Spain kicks-off tenders for Madrid, Barcelona airports

The government has started the bidding for 90% of Madrid and Barcelona airports. Both airports will be tendered for a period of 15 years, extendable for a further five years. Interested parties should submit their qualifications by September 5.

The Spanish government launched the tenders for the privatisation of Madrid and Barcelona’s airports this weekend, following approval of the tender process on Friday by Spain’s Council of Ministers, the government has announced in a statement.
Madrid’s Barajas and Barcelona’s El Prat airports will be transferred to two special purpose vehicles (SPV) in which the government will sell stakes of 90.05 percent to the private sector. Aena Aeropuertos, Spain’s airports operator, will hold the remaining capital of the two SPVs. Interested parties have until September 5 to submit their qualifications to the airports operator.

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Prospective bidders will be required either to have airport operating experience or have an airports operator own at least 20 percent of the bidding consortium. Firms that own more than 25 percent of airports operators that have registered a passenger throughput of more than 25 million passengers in 2010 will also be allowed to bid without an airports operator in the bidding consortium, the government explained.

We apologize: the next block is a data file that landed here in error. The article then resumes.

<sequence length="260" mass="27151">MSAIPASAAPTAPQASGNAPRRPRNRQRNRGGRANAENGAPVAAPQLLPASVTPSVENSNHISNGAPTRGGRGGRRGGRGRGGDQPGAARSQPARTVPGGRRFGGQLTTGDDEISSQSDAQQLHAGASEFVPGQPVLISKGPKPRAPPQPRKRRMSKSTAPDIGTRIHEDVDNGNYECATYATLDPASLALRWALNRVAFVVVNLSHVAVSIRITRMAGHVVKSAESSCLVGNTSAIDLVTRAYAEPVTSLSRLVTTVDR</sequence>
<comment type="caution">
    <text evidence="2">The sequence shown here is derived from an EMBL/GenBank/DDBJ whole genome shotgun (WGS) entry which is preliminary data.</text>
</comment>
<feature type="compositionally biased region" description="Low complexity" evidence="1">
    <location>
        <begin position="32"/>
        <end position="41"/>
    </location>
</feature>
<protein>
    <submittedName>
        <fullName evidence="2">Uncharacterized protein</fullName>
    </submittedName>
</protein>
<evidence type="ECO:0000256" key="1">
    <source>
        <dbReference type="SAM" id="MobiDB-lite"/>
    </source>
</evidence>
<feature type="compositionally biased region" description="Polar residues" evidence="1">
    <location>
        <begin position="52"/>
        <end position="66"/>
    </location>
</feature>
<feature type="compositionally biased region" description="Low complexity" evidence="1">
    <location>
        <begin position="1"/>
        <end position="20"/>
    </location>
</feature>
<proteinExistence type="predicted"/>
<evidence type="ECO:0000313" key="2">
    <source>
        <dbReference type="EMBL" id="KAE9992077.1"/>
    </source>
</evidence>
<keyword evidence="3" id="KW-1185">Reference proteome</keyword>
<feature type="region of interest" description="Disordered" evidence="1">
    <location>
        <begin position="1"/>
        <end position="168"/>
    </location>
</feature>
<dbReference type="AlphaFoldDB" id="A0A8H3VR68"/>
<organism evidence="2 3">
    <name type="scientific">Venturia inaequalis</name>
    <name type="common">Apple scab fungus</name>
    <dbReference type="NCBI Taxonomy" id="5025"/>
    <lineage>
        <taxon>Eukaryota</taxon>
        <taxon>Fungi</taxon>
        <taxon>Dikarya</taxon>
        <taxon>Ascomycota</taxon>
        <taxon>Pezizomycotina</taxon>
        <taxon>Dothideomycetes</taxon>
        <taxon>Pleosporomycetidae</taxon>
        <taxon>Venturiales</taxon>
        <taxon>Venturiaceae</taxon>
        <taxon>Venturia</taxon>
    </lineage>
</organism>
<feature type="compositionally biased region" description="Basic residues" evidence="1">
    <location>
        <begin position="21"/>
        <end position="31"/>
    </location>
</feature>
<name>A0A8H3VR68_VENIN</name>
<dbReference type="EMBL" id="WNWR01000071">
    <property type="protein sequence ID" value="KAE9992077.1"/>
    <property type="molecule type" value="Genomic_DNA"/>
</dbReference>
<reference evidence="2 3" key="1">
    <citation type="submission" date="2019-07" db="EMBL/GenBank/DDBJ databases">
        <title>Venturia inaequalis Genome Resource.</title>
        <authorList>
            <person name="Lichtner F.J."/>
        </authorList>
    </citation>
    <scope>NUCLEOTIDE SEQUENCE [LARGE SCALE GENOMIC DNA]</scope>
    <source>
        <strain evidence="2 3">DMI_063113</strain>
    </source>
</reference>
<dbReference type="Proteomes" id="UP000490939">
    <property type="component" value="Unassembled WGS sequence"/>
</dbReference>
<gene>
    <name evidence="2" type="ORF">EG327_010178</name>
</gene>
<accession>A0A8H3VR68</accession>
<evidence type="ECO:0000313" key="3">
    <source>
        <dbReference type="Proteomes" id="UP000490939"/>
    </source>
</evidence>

Aena had previously said that it would tender both airports to the private sector for a period of 15 years, extendable for a further five years. It added the airport concessions were primarily a brownfield play, since both “airports have just completed significant investments to expand their infrastructure, ensuring the capacity to handle passenger volume until 2025-2030″. 
The private partner will be remunerated from revenues derived from exploiting airport infrastructure, including income from commercial businesses and real estate development, as well as regulated tariffs. Aena explained tariffs shall be adjusted using a “single-till model, i.e, it includes a portion of the revenues generated by commercial activities in order to subsidise aviation fees”. Tariffs can be increased if the private partner exceeds certain target service levels, but can also be decreased if the concessionaire is underperforming.
In addition to paying Aena an upfront fee for the acquisition of the airport stakes, the concessionaires will also be obliged to pay an annual fee, “defined as the maximum between a fixed fee and a percentage of total revenues,” Aena said. The concessionaire will also assume demand, construction, service availability and land expropriation risks related to the concession, Aena added.
Aena recently appointed Royal Bank of Scotland to assist it with the tenders for Madrid and Barcelona airports as well as the privatisation of up to 49 percent of its capital. The government calls Aena the “world’s largest airports operator”, managing 47 airports across Spain and holding stakes in 27 airports throughout the world.
The government says Aena has assets worth more than €16.4 billion and debt of €13.4 billion. It added the airports operator will be in a position to start cutting debt next year, thanks to an increase in traffic, cost-cutting measures and higher revenues. In the first five months of the year, Aena’s airports carried more than 75 million passengers, an 8.5 percent increase compared with the same period in 2010. Freight traffic has also grown by 3.7 percent during the same time period.
The part-privatisation of Aena and the tenders for the Madrid and Barcelona airports are part of the Spanish government’s plans of raising over €14 billion to help cut debt at a time when Spain has been under severe pressure from the international money markets. The sale of a 30 percent stake in the country’s publicly owned lottery, worth an estimated €5 billion, is also part of its divestment strategy.